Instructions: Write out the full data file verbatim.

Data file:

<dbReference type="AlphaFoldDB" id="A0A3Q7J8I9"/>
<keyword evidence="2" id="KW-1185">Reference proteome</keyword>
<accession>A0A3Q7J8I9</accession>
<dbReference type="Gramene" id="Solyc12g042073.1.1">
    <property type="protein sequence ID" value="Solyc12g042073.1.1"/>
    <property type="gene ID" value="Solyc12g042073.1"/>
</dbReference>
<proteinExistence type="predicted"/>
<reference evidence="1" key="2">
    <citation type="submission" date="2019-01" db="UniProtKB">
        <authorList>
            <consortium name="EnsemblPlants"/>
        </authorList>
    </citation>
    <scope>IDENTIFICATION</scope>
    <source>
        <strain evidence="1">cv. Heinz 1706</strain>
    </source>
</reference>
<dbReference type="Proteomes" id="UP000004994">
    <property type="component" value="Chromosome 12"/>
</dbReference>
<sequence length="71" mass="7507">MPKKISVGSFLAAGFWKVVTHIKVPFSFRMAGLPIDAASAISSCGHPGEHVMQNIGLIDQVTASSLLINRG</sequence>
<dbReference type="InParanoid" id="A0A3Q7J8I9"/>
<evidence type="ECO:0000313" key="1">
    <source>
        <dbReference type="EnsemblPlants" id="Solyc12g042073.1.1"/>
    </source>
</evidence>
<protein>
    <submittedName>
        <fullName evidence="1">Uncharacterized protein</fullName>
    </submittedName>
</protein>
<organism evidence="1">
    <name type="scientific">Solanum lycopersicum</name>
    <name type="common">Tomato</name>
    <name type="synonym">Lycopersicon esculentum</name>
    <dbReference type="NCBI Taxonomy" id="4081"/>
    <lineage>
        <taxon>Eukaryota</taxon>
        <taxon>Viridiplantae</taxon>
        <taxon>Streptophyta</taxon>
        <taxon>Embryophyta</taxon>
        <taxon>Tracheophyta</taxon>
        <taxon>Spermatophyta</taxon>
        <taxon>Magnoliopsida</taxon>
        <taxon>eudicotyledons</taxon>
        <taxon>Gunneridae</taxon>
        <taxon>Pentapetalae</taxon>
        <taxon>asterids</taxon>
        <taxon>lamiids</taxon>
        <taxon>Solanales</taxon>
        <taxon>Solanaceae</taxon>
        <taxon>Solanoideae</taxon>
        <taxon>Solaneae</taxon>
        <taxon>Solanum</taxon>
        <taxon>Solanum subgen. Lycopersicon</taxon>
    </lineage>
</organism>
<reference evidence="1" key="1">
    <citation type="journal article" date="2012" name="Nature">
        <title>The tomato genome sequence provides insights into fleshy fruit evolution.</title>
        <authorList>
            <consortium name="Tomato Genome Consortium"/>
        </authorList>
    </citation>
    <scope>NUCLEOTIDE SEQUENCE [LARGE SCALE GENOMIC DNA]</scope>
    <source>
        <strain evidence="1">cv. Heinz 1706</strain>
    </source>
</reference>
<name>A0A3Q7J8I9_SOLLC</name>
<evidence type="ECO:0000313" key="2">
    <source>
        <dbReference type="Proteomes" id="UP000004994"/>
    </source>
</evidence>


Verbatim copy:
<dbReference type="AlphaFoldDB" id="A0A3Q7J8I9"/>
<keyword evidence="2" id="KW-1185">Reference proteome</keyword>
<accession>A0A3Q7J8I9</accession>
<dbReference type="Gramene" id="Solyc12g042073.1.1">
    <property type="protein sequence ID" value="Solyc12g042073.1.1"/>
    <property type="gene ID" value="Solyc12g042073.1"/>
</dbReference>
<proteinExistence type="predicted"/>
<reference evidence="1" key="2">
    <citation type="submission" date="2019-01" db="UniProtKB">
        <authorList>
            <consortium name="EnsemblPlants"/>
        </authorList>
    </citation>
    <scope>IDENTIFICATION</scope>
    <source>
        <strain evidence="1">cv. Heinz 1706</strain>
    </source>
</reference>
<dbReference type="Proteomes" id="UP000004994">
    <property type="component" value="Chromosome 12"/>
</dbReference>
<sequence length="71" mass="7507">MPKKISVGSFLAAGFWKVVTHIKVPFSFRMAGLPIDAASAISSCGHPGEHVMQNIGLIDQVTASSLLINRG</sequence>
<dbReference type="InParanoid" id="A0A3Q7J8I9"/>
<evidence type="ECO:0000313" key="1">
    <source>
        <dbReference type="EnsemblPlants" id="Solyc12g042073.1.1"/>
    </source>
</evidence>
<protein>
    <submittedName>
        <fullName evidence="1">Uncharacterized protein</fullName>
    </submittedName>
</protein>
<organism evidence="1">
    <name type="scientific">Solanum lycopersicum</name>
    <name type="common">Tomato</name>
    <name type="synonym">Lycopersicon esculentum</name>
    <dbReference type="NCBI Taxonomy" id="4081"/>
    <lineage>
        <taxon>Eukaryota</taxon>
        <taxon>Viridiplantae</taxon>
        <taxon>Streptophyta</taxon>
        <taxon>Embryophyta</taxon>
        <taxon>Tracheophyta</taxon>
        <taxon>Spermatophyta</taxon>
        <taxon>Magnoliopsida</taxon>
        <taxon>eudicotyledons</taxon>
        <taxon>Gunneridae</taxon>
        <taxon>Pentapetalae</taxon>
        <taxon>asterids</taxon>
        <taxon>lamiids</taxon>
        <taxon>Solanales</taxon>
        <taxon>Solanaceae</taxon>
        <taxon>Solanoideae</taxon>
        <taxon>Solaneae</taxon>
        <taxon>Solanum</taxon>
        <taxon>Solanum subgen. Lycopersicon</taxon>
    </lineage>
</organism>
<reference evidence="1" key="1">
    <citation type="journal article" date="2012" name="Nature">
        <title>The tomato genome sequence provides insights into fleshy fruit evolution.</title>
        <authorList>
            <consortium name="Tomato Genome Consortium"/>
        </authorList>
    </citation>
    <scope>NUCLEOTIDE SEQUENCE [LARGE SCALE GENOMIC DNA]</scope>
    <source>
        <strain evidence="1">cv. Heinz 1706</strain>
    </source>
</reference>
<name>A0A3Q7J8I9_SOLLC</name>
<evidence type="ECO:0000313" key="2">
    <source>
        <dbReference type="Proteomes" id="UP000004994"/>
    </source>
</evidence>